We use cookies to improve your experience. Please read our cookies policy here.

×

Why and how to say no to freelance work

4 minute read

Share:

Why and how to say no to freelance work

Turning down work is counterintuitive when you don’t have a fixed salary. You don’t want to disappoint a potential client, and more pressingly, you never know when the next project might land on your desk. As a freelancer, that makes it all too easy to say yes to every piece of work that comes your way. However, there are times when ‘no’ is the right response. But why might you need to turn down work, and how can you do so tactfully?

Why say no?

There are a few valid reasons why you might need to turn down a project, so let’s look at each of them in more detail.

You’re too busy

The most obvious reason why you might have to turn down a project is that you simply don’t have the time to fit it in: the deadline might be too tight or the size of the project too large to accommodate it in your schedule. Of course, being busy is a good thing when you’re freelance, but the downside is that it can result in having to turn down work you might otherwise have jumped at the chance to be involved in.

If you’re tempted to say yes to it, despite not having enough time in your schedule to do a good job, just remind yourself that rushing the work – and therefore potentially doing a bad job of it – will result in an unhappy client, and one who won’t come back or recommend you.

You don’t have the right skills

You learn something from every job, but if the learning curve is too steep, you can end up out of your depth. Not only will the work turn into an incredibly stressful experience, but the chances are that the end result probably won’t be as good as you’d hoped. The result, again, is an unhappy client.

That’s why you should only say yes to work when you’re confident you can do a good job of it, and for which you have the right skills or expertise. As a copywriter, for example, you might be used to writing website copy but have no experience with radio scripts; it might sound an interesting project to work on, but be honest with yourself: have you really got the knowledge to write effectively for such a different medium?

Ethical reasons

There may be industries you don’t feel comfortable working in because they conflict with your own beliefs; gambling, for instance, or fossil fuels. If you’re early in your freelance career you may feel that sacrificing work for the sake of your principles is a luxury you can’t afford, and that’s fair enough. However, sooner or later there will come a time when you’re asked to do something that supports an activity that you feel is wrong, and that’s a perfectly legitimate reason for not taking on the work.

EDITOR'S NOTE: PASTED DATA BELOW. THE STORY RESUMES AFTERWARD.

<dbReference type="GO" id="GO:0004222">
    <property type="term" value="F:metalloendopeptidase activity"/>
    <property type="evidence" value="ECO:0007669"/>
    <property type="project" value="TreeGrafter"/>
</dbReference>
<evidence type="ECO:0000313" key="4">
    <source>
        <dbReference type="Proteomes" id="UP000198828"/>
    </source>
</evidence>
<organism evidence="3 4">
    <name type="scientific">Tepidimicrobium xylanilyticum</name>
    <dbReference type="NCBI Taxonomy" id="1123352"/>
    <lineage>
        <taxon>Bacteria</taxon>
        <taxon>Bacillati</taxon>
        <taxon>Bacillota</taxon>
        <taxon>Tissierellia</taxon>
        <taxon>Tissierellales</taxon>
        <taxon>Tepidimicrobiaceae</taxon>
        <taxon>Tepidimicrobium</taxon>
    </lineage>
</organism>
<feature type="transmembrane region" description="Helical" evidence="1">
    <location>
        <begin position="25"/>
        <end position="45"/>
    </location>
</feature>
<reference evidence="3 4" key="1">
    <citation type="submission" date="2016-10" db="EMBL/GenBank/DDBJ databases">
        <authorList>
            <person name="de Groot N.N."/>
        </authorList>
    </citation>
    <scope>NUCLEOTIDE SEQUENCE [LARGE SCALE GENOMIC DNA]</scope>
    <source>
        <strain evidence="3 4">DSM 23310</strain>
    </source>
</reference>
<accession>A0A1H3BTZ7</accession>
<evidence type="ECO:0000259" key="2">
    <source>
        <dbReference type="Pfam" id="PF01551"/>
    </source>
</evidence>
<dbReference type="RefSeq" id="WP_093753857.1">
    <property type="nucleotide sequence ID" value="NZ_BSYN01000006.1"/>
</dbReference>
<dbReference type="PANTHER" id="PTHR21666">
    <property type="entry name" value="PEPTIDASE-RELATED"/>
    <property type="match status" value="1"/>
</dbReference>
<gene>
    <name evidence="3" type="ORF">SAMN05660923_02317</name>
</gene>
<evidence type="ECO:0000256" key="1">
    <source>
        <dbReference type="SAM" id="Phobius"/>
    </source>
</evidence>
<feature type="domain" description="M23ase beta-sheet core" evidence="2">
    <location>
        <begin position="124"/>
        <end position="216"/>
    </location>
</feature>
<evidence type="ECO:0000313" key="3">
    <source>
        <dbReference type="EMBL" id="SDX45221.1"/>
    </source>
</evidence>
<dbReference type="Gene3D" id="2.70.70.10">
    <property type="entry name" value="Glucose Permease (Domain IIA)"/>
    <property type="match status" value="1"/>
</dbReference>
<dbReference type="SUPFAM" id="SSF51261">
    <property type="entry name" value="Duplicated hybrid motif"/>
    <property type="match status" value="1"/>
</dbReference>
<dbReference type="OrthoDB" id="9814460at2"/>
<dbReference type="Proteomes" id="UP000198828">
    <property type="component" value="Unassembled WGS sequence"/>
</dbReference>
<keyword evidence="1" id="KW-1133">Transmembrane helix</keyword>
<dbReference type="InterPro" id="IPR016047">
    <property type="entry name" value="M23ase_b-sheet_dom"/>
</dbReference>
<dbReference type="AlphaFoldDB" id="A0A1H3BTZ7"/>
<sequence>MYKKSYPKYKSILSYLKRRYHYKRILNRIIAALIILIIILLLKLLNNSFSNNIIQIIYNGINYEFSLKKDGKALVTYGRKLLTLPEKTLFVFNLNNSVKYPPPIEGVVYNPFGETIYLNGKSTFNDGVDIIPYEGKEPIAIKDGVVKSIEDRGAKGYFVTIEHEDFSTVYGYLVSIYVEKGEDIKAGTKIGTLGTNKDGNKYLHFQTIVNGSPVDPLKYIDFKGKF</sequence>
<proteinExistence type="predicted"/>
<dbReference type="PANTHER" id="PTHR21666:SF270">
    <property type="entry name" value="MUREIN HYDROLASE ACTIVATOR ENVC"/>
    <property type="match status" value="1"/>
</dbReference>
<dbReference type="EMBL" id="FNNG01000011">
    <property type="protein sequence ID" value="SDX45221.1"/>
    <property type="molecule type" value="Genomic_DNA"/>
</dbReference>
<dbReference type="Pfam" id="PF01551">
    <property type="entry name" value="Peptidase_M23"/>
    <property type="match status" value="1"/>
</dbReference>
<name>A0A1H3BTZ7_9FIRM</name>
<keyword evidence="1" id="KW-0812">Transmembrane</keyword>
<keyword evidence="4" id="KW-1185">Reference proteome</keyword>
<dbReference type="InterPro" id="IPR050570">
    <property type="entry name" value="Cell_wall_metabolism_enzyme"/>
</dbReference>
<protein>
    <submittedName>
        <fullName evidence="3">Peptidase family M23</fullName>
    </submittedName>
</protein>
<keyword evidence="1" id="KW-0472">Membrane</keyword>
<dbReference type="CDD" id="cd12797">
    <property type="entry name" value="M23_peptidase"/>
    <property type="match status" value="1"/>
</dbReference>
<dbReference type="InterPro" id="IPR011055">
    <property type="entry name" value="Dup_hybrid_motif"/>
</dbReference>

It just doesn’t feel right

When you’ve been freelancing for a while, you’ll begin to get a feel for when a potential client just isn’t right for you. Getting a bad vibe from someone may seem a flimsy pretext for turning down work, but gut instinct is surprisingly powerful and you can save yourself a lot of aggro by listening to it.

It’s not completely down to an instinctive feeling that you’d have a difficult working relationship, of course; there are usually a few warning signs. The potential client might be coming across as pushy or rude, with unrealistic or unreasonable expectations; perhaps they’re putting pressure on you to provide a free sample, for example, or guilt-tripping you into offering them a big discount. If the start of your working relationship is like this, it doesn’t bode well for the rest of the project. Sometimes it’s better not to have the money and not have the hassle.

How to say no

Having reached the conclusion that a project isn’t right for you for whatever reason, how do you go about telling this to the client? Here are some pointers.

  • Start positively – thank them for getting in touch, tell them you’d love to take on the work, but…
  • A quick explanation is all that’s needed – one sentence explaining that there’s currently no room in your schedule, or that it’s not within your area of expertise.
  • Offer a compromise – if you want the work but don’t have time to take it on, explain when you would be able to do it, acknowledging that this may be too late for them.
  • Don’t burn any bridges – even if you won’t ever want to work for this client, they might still mention you to others. If you’re turning down the work for moral reasons or because it doesn’t feel right, it’s better to give a simple excuse, for example that you’re fully booked.
  • Recommend someone else – this is completely optional, but if you want to be helpful both to the client and a fellow freelancer, is there anyone else you can recommend they contact? If you have the wrong skills, perhaps you’re aware of someone who has the right ones; if you’re too busy, do you know someone else who might be a good fit and have better availability?
  • End with a positive sentiment – for example, that you hope you’ll have the chance to work together in the future, or wishing them best of luck with the project.

Turning down work may seem difficult, but it’s professional to ensure that you’re a good fit for a project — and you might be surprised how much potential clients respect you for this even if you can’t help them this time. Want to learn more about freelancing? Then take a look at some of our other posts on being a freelancer.

Share:

Rachel Ingram is a freelance copywriter with a background in digital marketing. She's written copy for clients ranging from the United Nations World Food Programme to The North Face, and particularly enjoys working with lifestyle and travel brands. In her spare time, she volunteers for Guide Dogs and flies light aircraft and helicopters.

Sign up to the UK Domain newsletter

Get all our monthly news and updates direct to your inbox